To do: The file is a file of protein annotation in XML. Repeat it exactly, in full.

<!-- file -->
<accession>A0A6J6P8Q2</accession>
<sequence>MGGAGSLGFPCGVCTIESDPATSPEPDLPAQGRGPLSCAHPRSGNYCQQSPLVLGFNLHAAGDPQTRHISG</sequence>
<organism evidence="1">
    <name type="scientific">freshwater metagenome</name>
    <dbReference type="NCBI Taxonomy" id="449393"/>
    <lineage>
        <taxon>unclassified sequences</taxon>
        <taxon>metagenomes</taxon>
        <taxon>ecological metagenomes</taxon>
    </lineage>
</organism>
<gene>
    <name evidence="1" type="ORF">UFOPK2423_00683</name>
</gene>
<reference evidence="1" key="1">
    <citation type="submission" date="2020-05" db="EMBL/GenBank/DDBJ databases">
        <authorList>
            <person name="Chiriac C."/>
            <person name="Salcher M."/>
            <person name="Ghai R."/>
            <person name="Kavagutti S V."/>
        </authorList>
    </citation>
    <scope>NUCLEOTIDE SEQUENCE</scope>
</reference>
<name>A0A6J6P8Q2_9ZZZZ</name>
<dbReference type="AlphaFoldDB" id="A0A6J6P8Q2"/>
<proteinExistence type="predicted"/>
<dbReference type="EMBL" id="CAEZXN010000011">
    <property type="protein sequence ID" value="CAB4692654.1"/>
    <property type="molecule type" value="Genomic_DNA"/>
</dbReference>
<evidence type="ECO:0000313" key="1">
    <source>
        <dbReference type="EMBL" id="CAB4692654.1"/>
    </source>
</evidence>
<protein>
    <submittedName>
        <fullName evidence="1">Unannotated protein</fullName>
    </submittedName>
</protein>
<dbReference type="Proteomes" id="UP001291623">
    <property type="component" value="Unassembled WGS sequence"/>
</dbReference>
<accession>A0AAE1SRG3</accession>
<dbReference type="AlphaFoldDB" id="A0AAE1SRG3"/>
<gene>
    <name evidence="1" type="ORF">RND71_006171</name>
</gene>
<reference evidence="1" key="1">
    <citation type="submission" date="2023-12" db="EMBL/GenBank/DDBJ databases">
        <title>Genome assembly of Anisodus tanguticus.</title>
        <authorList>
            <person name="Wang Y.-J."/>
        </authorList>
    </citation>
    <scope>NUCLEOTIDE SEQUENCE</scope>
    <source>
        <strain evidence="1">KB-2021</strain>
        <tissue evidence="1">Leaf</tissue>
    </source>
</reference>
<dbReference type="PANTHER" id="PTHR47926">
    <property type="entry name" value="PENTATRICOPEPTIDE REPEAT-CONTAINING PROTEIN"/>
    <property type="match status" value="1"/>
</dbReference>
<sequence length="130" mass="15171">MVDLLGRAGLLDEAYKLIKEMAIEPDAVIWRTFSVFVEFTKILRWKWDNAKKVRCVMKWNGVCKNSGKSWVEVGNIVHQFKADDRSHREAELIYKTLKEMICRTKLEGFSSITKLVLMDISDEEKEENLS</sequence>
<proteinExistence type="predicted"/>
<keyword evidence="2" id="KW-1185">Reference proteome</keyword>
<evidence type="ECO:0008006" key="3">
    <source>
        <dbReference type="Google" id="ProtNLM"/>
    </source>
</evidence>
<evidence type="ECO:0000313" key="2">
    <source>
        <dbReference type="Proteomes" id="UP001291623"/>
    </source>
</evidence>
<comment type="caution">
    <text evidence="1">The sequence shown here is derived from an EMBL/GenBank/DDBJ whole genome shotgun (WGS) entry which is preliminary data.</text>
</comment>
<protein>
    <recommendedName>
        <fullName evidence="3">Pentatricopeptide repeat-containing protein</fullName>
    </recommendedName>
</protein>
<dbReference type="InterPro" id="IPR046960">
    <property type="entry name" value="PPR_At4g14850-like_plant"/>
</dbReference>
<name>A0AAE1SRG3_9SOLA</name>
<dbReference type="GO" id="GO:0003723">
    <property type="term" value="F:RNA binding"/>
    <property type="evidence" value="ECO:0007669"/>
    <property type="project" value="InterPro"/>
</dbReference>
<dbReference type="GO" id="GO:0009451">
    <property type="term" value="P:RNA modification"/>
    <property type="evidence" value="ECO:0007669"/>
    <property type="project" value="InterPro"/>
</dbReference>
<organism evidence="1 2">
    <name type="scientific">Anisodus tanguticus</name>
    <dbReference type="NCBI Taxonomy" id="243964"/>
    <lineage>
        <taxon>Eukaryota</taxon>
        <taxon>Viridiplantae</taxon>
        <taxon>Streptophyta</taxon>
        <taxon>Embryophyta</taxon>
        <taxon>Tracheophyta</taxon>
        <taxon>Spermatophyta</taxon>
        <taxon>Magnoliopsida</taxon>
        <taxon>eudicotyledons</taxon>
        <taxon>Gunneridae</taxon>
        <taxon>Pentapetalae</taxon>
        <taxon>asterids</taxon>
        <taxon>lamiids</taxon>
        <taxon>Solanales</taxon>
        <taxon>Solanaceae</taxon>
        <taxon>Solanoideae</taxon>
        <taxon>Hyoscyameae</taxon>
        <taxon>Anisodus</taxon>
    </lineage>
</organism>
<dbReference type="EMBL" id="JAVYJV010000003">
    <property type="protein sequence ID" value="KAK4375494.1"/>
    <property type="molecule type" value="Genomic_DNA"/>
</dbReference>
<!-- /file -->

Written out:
<accession>A0A6J6P8Q2</accession>
<sequence>MGGAGSLGFPCGVCTIESDPATSPEPDLPAQGRGPLSCAHPRSGNYCQQSPLVLGFNLHAAGDPQTRHISG</sequence>
<organism evidence="1">
    <name type="scientific">freshwater metagenome</name>
    <dbReference type="NCBI Taxonomy" id="449393"/>
    <lineage>
        <taxon>unclassified sequences</taxon>
        <taxon>metagenomes</taxon>
        <taxon>ecological metagenomes</taxon>
    </lineage>
</organism>
<gene>
    <name evidence="1" type="ORF">UFOPK2423_00683</name>
</gene>
<reference evidence="1" key="1">
    <citation type="submission" date="2020-05" db="EMBL/GenBank/DDBJ databases">
        <authorList>
            <person name="Chiriac C."/>
            <person name="Salcher M."/>
            <person name="Ghai R."/>
            <person name="Kavagutti S V."/>
        </authorList>
    </citation>
    <scope>NUCLEOTIDE SEQUENCE</scope>
</reference>
<name>A0A6J6P8Q2_9ZZZZ</name>
<dbReference type="AlphaFoldDB" id="A0A6J6P8Q2"/>
<proteinExistence type="predicted"/>
<dbReference type="EMBL" id="CAEZXN010000011">
    <property type="protein sequence ID" value="CAB4692654.1"/>
    <property type="molecule type" value="Genomic_DNA"/>
</dbReference>
<evidence type="ECO:0000313" key="1">
    <source>
        <dbReference type="EMBL" id="CAB4692654.1"/>
    </source>
</evidence>
<protein>
    <submittedName>
        <fullName evidence="1">Unannotated protein</fullName>
    </submittedName>
</protein>
<dbReference type="Proteomes" id="UP001291623">
    <property type="component" value="Unassembled WGS sequence"/>
</dbReference>
<accession>A0AAE1SRG3</accession>
<dbReference type="AlphaFoldDB" id="A0AAE1SRG3"/>
<gene>
    <name evidence="1" type="ORF">RND71_006171</name>
</gene>
<reference evidence="1" key="1">
    <citation type="submission" date="2023-12" db="EMBL/GenBank/DDBJ databases">
        <title>Genome assembly of Anisodus tanguticus.</title>
        <authorList>
            <person name="Wang Y.-J."/>
        </authorList>
    </citation>
    <scope>NUCLEOTIDE SEQUENCE</scope>
    <source>
        <strain evidence="1">KB-2021</strain>
        <tissue evidence="1">Leaf</tissue>
    </source>
</reference>
<dbReference type="PANTHER" id="PTHR47926">
    <property type="entry name" value="PENTATRICOPEPTIDE REPEAT-CONTAINING PROTEIN"/>
    <property type="match status" value="1"/>
</dbReference>
<sequence length="130" mass="15171">MVDLLGRAGLLDEAYKLIKEMAIEPDAVIWRTFSVFVEFTKILRWKWDNAKKVRCVMKWNGVCKNSGKSWVEVGNIVHQFKADDRSHREAELIYKTLKEMICRTKLEGFSSITKLVLMDISDEEKEENLS</sequence>
<proteinExistence type="predicted"/>
<keyword evidence="2" id="KW-1185">Reference proteome</keyword>
<evidence type="ECO:0008006" key="3">
    <source>
        <dbReference type="Google" id="ProtNLM"/>
    </source>
</evidence>
<evidence type="ECO:0000313" key="2">
    <source>
        <dbReference type="Proteomes" id="UP001291623"/>
    </source>
</evidence>
<comment type="caution">
    <text evidence="1">The sequence shown here is derived from an EMBL/GenBank/DDBJ whole genome shotgun (WGS) entry which is preliminary data.</text>
</comment>
<protein>
    <recommendedName>
        <fullName evidence="3">Pentatricopeptide repeat-containing protein</fullName>
    </recommendedName>
</protein>
<dbReference type="InterPro" id="IPR046960">
    <property type="entry name" value="PPR_At4g14850-like_plant"/>
</dbReference>
<name>A0AAE1SRG3_9SOLA</name>
<dbReference type="GO" id="GO:0003723">
    <property type="term" value="F:RNA binding"/>
    <property type="evidence" value="ECO:0007669"/>
    <property type="project" value="InterPro"/>
</dbReference>
<dbReference type="GO" id="GO:0009451">
    <property type="term" value="P:RNA modification"/>
    <property type="evidence" value="ECO:0007669"/>
    <property type="project" value="InterPro"/>
</dbReference>
<organism evidence="1 2">
    <name type="scientific">Anisodus tanguticus</name>
    <dbReference type="NCBI Taxonomy" id="243964"/>
    <lineage>
        <taxon>Eukaryota</taxon>
        <taxon>Viridiplantae</taxon>
        <taxon>Streptophyta</taxon>
        <taxon>Embryophyta</taxon>
        <taxon>Tracheophyta</taxon>
        <taxon>Spermatophyta</taxon>
        <taxon>Magnoliopsida</taxon>
        <taxon>eudicotyledons</taxon>
        <taxon>Gunneridae</taxon>
        <taxon>Pentapetalae</taxon>
        <taxon>asterids</taxon>
        <taxon>lamiids</taxon>
        <taxon>Solanales</taxon>
        <taxon>Solanaceae</taxon>
        <taxon>Solanoideae</taxon>
        <taxon>Hyoscyameae</taxon>
        <taxon>Anisodus</taxon>
    </lineage>
</organism>
<dbReference type="EMBL" id="JAVYJV010000003">
    <property type="protein sequence ID" value="KAK4375494.1"/>
    <property type="molecule type" value="Genomic_DNA"/>
</dbReference>